Thus in traditional historical societies, the morals were in most cases part of the law, and there was no debate or question of that. And any variations in enforcement, that breaking rule X is taken very seriously while breaking rule Y is taken less seriously, or that a certain group is punished less severely for violations of Z than a different group, will generally reflect the moral and political belief systems of the community. And over time, in a stable society, the existence of the discrepancies will help create philosophical explanations and political preferences that will reinforce the variations in morality.

As societies modernize and become more complex, with different ethnic and religious communities co-existing in the same space, or with differing subsets of moral systems coming into being along class or other lines, the enforcement of morality becomes even more complex and diffused: some situations are ignored by the larger society, some situations are left to unorganized social disapproval, and yet other situations may be enforced using more explicitly political actions by authorized persons. These varying systems of enforcement and control become institutionalized; individual and sub-group variations in “moral” behavior generally become more common, and more tolerated, than before, legality becomes separated from morality, moral discrepancies among class structures become more pronounced – “it’s OK for us to do this, but not for them to do it.” And in complex modern societies, when views on the morality of crucial social relationships are undergoing serious long-term forces of social change – for example, in America the transition between a legal regime of “segregation” for our Black citizens in the Southern states to a legal regime of “integration,” between about 1955 and 1975 – the controversies and problems and debates on “morality” that are generated can continue to be political issues of the first order even 40 years later.

Image of Police Using Dogs on Black Demonstrators, Birmingham Ala., May 3, 1963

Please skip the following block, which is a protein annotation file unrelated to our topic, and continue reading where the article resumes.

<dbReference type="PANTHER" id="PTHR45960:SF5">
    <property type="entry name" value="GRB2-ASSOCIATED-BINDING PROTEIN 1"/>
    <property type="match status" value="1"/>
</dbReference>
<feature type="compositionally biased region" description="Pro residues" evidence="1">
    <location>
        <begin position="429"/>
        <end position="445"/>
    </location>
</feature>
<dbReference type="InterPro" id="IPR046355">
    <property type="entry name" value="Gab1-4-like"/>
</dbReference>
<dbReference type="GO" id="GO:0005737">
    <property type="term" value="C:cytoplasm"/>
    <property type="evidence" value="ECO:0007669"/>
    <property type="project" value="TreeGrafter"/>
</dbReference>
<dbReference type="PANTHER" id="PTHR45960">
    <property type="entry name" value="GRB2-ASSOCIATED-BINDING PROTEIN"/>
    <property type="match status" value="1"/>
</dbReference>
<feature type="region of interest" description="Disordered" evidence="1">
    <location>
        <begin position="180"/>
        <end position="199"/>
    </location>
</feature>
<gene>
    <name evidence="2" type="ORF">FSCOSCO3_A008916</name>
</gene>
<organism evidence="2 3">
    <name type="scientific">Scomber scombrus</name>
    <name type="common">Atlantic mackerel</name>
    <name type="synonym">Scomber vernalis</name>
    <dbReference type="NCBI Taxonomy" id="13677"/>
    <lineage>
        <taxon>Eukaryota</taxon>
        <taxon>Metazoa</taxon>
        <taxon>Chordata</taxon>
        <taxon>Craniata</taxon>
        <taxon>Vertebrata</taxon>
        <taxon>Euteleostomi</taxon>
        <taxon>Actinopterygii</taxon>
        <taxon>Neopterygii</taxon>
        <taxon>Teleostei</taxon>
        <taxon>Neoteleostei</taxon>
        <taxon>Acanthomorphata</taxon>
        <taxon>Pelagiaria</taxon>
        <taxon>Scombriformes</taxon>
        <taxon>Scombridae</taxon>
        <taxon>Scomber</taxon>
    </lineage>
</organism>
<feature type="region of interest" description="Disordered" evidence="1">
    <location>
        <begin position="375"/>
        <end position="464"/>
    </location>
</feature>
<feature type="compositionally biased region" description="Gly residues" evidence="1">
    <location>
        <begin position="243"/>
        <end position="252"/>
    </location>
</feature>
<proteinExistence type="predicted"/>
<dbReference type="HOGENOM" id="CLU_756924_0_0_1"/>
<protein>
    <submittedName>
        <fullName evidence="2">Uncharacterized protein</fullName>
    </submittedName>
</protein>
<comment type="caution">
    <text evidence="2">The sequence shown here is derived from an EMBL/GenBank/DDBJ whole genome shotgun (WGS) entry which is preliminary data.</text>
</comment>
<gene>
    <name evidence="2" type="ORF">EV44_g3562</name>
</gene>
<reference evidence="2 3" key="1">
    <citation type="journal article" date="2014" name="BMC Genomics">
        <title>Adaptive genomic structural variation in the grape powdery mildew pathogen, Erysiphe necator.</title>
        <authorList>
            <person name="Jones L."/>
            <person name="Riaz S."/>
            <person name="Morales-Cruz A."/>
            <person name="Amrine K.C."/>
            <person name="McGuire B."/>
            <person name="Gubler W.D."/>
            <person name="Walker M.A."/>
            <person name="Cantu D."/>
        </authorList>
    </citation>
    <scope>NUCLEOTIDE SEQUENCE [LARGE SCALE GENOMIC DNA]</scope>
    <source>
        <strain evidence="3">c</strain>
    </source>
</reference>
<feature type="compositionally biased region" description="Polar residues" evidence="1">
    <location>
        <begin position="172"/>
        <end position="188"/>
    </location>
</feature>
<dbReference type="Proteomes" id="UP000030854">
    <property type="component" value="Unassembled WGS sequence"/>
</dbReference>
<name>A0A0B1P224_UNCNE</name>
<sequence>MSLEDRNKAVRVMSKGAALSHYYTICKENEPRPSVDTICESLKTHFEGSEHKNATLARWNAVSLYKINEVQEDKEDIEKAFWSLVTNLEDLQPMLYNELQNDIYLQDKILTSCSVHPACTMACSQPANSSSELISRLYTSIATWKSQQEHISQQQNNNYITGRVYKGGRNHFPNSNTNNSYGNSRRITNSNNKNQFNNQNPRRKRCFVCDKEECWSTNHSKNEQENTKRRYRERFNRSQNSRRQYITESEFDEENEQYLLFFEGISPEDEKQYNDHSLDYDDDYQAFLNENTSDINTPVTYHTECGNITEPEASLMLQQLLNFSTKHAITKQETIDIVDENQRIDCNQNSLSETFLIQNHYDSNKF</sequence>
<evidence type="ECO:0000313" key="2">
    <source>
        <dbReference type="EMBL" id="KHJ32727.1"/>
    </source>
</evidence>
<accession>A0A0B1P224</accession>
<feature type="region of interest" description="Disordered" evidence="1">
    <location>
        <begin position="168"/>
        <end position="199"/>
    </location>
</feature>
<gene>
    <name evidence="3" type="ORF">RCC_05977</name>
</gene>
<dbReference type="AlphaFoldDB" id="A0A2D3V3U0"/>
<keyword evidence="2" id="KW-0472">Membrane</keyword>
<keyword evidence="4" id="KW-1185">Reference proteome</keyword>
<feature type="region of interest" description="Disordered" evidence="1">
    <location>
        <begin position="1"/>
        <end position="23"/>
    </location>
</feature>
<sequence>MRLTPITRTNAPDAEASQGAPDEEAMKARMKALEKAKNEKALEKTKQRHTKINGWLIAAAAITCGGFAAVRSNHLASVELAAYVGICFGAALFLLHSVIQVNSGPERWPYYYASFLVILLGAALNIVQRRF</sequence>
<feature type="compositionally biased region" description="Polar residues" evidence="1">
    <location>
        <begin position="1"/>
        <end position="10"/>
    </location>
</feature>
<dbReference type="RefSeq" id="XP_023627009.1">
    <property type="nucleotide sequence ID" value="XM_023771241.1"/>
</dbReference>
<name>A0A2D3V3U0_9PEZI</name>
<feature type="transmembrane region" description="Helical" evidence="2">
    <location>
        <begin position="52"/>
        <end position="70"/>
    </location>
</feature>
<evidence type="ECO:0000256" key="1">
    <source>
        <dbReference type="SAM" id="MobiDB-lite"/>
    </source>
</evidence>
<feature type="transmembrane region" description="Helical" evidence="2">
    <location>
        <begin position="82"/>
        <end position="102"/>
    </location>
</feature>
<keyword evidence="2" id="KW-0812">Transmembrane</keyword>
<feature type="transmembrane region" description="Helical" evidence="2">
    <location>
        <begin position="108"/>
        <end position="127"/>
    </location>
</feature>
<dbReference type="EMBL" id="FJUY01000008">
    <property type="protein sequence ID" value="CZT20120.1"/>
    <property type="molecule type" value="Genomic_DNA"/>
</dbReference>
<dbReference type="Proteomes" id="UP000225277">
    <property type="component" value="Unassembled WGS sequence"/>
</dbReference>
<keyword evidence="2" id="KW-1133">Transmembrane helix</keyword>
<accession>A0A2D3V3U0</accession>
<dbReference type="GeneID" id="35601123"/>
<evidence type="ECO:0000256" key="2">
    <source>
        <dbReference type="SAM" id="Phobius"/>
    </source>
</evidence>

American racial issues: Birmingham Alabama, May 3, 1963 – Image copyright New York Times

There is simply no fundamental agreement on the question of who in American society can enforce changes of behavior (and attitude) on other members of American society. To take two groups relatively opposed at the edges of opinion, those people today who look at America’s racial situation and see a history and culture of ‘inferior’ Black people, and those other people today who look at America and see a history and culture of White social, political and economic power holding down Blacks in America, certainly do not agree on the facts of the situation, and they certainly do not give any significant respect, honor or status to those who disagree with them; and both of these groups are relative minorities in a larger society that can be simultaneously distracted, apathetic, ignorant, confused, and holding elements of both belief systems at the same time, or holding elements of both belief systems varying according to the last person they talked to. Thus there is, and will continue to be, political conflict over the “morality” of how each camp (of strong belief holders) engages with each other and with the larger overall society; each group will tend to believe that is upholding clear moral values in their political struggles with the other camp.